McConnell: 'Ideally' debt ceiling vote is before August recess
© Greg Nash

Senate Majority Leader Mitch McConnellAddison (Mitch) Mitchell McConnellSessions: 'We should be like Canada' in how we take in immigrants NSA spying program overcomes key Senate hurdle Overnight Finance: Lawmakers see shutdown odds rising | Trump calls for looser rules for bank loans | Consumer bureau moves to revise payday lending rule | Trump warns China on trade deficit MORE (R-Ky.) signaled on Tuesday that he wants a vote on raising the debt ceiling before lawmakers leave for the August recess. 

"Ideally we'll deal with the debt ceiling before the August recess," he told reporters. 

The timeline comes after Senate Republicans announced they would delay the start of the August recess by two weeks — moving the recess start date from July 31 to August 14. 

The move, McConnell suggested, could give lawmakers time to deal with a backlog of delayed legislation and work out an agreement to increase the debt ceiling before they leave Washington until early September. 

Treasury Secretary Steven Mnuchin has urged Congress to increase the debt ceiling before the August recess, but the Congressional Budget Office has estimated that the country will not run out of borrowing options until mid-October. 

Conservatives typically want the vote tied to entitlement reform or spending cuts — a move that would likely draw pushback from Democrats. 

McConnell sidestepped Tuesday on saying if the vote needed to be tied to spending cuts.

"We'll see, but the debt ceiling must be raised," he said. 

The House Freedom Caucus outlined on Monday three possible options to raise the debt ceiling that could win their vote.

One option would require the Treasury secretary to issue GDP-linked bonds to pay the country’s debt in the event that the debt ceiling is reached, and allow the president to authorize the sale of certain government assets to raise funds for the payments.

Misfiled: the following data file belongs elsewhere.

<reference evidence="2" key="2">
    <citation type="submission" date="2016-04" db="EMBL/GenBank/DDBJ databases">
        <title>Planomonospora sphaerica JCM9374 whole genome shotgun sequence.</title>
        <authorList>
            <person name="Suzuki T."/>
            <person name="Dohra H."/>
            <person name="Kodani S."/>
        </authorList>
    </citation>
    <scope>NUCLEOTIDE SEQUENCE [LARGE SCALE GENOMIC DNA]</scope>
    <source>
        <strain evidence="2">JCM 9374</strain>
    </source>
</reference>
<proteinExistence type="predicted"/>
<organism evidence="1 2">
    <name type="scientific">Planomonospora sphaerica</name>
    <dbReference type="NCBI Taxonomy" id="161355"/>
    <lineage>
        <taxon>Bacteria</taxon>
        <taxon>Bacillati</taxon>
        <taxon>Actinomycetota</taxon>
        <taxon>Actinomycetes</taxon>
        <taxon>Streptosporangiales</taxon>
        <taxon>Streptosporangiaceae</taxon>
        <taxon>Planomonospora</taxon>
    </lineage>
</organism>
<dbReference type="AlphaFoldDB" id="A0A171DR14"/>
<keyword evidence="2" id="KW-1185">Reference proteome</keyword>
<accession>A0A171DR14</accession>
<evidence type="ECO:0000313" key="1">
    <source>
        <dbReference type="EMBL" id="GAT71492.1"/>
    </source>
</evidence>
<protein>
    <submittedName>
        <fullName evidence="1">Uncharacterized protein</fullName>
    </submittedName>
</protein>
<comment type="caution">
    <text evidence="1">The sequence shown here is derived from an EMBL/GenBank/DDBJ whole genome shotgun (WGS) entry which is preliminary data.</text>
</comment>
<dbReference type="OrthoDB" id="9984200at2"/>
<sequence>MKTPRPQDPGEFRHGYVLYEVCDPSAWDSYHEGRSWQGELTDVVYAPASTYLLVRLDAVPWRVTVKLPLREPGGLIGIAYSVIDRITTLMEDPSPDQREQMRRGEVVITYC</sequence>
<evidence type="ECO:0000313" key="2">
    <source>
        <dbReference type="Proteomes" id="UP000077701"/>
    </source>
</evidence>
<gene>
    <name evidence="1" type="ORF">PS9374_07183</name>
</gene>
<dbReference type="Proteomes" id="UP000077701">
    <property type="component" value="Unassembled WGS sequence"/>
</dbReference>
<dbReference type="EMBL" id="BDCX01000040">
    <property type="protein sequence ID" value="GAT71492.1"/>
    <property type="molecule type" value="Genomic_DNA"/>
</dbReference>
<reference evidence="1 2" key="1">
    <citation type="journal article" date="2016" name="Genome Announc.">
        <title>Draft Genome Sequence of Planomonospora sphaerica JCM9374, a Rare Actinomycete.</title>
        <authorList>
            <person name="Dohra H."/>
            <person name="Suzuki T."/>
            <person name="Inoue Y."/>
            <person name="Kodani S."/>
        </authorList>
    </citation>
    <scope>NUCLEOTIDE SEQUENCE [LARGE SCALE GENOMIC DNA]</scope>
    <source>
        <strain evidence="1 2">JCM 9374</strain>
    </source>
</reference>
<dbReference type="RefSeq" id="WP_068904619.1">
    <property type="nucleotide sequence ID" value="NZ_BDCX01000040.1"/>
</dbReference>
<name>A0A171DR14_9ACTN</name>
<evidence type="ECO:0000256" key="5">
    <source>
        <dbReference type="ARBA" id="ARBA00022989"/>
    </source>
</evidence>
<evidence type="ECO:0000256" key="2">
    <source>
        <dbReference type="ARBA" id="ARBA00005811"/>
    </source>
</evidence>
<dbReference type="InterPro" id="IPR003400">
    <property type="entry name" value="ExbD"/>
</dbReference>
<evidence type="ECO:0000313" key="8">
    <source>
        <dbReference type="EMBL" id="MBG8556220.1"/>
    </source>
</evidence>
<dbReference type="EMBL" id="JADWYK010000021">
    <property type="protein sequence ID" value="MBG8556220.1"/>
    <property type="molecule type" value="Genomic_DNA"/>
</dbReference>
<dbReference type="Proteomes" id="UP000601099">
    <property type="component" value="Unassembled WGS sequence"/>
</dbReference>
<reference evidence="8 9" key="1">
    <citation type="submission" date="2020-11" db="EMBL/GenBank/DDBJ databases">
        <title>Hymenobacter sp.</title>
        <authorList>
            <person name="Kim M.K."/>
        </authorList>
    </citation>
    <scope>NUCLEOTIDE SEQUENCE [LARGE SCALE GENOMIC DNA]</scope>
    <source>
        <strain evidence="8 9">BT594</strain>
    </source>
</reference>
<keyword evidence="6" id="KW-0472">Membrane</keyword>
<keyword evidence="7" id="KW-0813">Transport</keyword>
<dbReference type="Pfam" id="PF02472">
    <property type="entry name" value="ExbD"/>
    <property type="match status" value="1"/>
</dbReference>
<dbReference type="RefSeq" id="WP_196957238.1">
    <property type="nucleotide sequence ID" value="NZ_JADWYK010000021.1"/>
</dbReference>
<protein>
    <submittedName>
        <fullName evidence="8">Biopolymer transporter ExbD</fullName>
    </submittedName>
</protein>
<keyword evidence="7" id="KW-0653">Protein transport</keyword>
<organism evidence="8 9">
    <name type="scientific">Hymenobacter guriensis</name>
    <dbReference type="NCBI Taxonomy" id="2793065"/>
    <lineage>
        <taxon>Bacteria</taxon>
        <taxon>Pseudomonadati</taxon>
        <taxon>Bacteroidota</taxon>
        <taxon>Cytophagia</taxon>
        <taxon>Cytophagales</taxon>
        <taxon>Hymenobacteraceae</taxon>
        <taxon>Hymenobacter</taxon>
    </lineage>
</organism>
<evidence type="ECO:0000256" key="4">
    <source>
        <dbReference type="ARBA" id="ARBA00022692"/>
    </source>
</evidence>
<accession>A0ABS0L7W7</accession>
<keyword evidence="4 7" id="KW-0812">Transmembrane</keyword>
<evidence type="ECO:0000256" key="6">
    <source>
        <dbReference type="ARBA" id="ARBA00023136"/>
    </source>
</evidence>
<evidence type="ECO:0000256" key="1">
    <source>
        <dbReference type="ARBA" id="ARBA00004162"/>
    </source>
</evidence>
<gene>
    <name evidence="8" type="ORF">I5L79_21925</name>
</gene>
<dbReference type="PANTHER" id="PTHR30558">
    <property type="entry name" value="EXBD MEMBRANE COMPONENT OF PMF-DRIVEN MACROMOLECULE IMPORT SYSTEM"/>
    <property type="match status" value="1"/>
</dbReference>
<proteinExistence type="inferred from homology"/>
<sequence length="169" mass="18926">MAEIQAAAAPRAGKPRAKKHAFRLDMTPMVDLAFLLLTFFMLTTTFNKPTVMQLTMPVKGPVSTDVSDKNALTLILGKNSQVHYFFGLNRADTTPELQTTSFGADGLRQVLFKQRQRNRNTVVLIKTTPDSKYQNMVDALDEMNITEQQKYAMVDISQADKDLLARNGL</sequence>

The second option would tie the debt ceiling to a budget resolution and require $250 billion in mandatory spending cuts. The third option would tie the debt ceiling vote to an ObamaCare repeal effort in case Republicans split repeal and replace. 

Julia Lawless, a spokeswoman for Sen. Orrin HatchOrrin Grant HatchKoch groups: Don't renew expired tax breaks in government funding bill Hatch tweets link to 'invisible' glasses after getting spotted removing pair that wasn't there DHS giving ‘active defense’ cyber tools to private sector, secretary says MORE (R-Utah), said the Senate Finance Committee chairman has started talking to the administration about when Congress should vote.

"Chairman Hatch is working with the administration to get more details on what the appropriate time will be for Congress to act to raise the debt ceiling and is continuing to work with his colleagues in Congress to find a viable path forward to achieve this goal," she told The Hill late last week.

Republicans are expected to need to negotiate with Democrats on how to raise the debt ceiling for the first time since a vote in 2014.

Senate Minority Leader Charles Schumer (D-N.Y.) warned on Tuesday that would be "very hard" for Democrats to support the move if it was tied to tax cuts for high-income earners. 

"The burden of proof is on them to come up with a proposal," he said.